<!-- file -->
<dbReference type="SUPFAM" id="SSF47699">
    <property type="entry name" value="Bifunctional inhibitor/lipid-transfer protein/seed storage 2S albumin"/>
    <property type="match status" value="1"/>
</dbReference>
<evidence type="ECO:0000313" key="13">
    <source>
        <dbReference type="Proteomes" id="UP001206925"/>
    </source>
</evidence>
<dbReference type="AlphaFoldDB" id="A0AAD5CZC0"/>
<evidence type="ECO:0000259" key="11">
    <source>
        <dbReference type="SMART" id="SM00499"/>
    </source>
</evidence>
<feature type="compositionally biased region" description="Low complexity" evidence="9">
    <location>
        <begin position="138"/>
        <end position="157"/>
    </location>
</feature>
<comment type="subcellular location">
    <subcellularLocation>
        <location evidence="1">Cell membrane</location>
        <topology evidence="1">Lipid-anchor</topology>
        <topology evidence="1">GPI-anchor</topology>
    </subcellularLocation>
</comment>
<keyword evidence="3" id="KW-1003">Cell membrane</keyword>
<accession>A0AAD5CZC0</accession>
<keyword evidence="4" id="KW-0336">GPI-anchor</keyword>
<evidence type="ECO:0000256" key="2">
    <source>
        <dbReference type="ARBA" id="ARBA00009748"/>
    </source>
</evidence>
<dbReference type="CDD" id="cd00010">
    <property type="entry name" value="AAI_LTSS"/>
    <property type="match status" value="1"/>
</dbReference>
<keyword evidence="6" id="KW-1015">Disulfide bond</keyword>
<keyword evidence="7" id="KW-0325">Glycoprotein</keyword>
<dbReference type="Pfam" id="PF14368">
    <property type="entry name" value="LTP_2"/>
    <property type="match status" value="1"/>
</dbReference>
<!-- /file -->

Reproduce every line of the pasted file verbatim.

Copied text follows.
<dbReference type="SUPFAM" id="SSF47699">
    <property type="entry name" value="Bifunctional inhibitor/lipid-transfer protein/seed storage 2S albumin"/>
    <property type="match status" value="1"/>
</dbReference>
<evidence type="ECO:0000313" key="13">
    <source>
        <dbReference type="Proteomes" id="UP001206925"/>
    </source>
</evidence>
<dbReference type="AlphaFoldDB" id="A0AAD5CZC0"/>
<evidence type="ECO:0000259" key="11">
    <source>
        <dbReference type="SMART" id="SM00499"/>
    </source>
</evidence>
<feature type="compositionally biased region" description="Low complexity" evidence="9">
    <location>
        <begin position="138"/>
        <end position="157"/>
    </location>
</feature>
<comment type="subcellular location">
    <subcellularLocation>
        <location evidence="1">Cell membrane</location>
        <topology evidence="1">Lipid-anchor</topology>
        <topology evidence="1">GPI-anchor</topology>
    </subcellularLocation>
</comment>
<keyword evidence="3" id="KW-1003">Cell membrane</keyword>
<accession>A0AAD5CZC0</accession>
<keyword evidence="4" id="KW-0336">GPI-anchor</keyword>
<evidence type="ECO:0000256" key="2">
    <source>
        <dbReference type="ARBA" id="ARBA00009748"/>
    </source>
</evidence>
<dbReference type="CDD" id="cd00010">
    <property type="entry name" value="AAI_LTSS"/>
    <property type="match status" value="1"/>
</dbReference>
<keyword evidence="6" id="KW-1015">Disulfide bond</keyword>
<keyword evidence="7" id="KW-0325">Glycoprotein</keyword>
<dbReference type="Pfam" id="PF14368">
    <property type="entry name" value="LTP_2"/>
    <property type="match status" value="1"/>
</dbReference>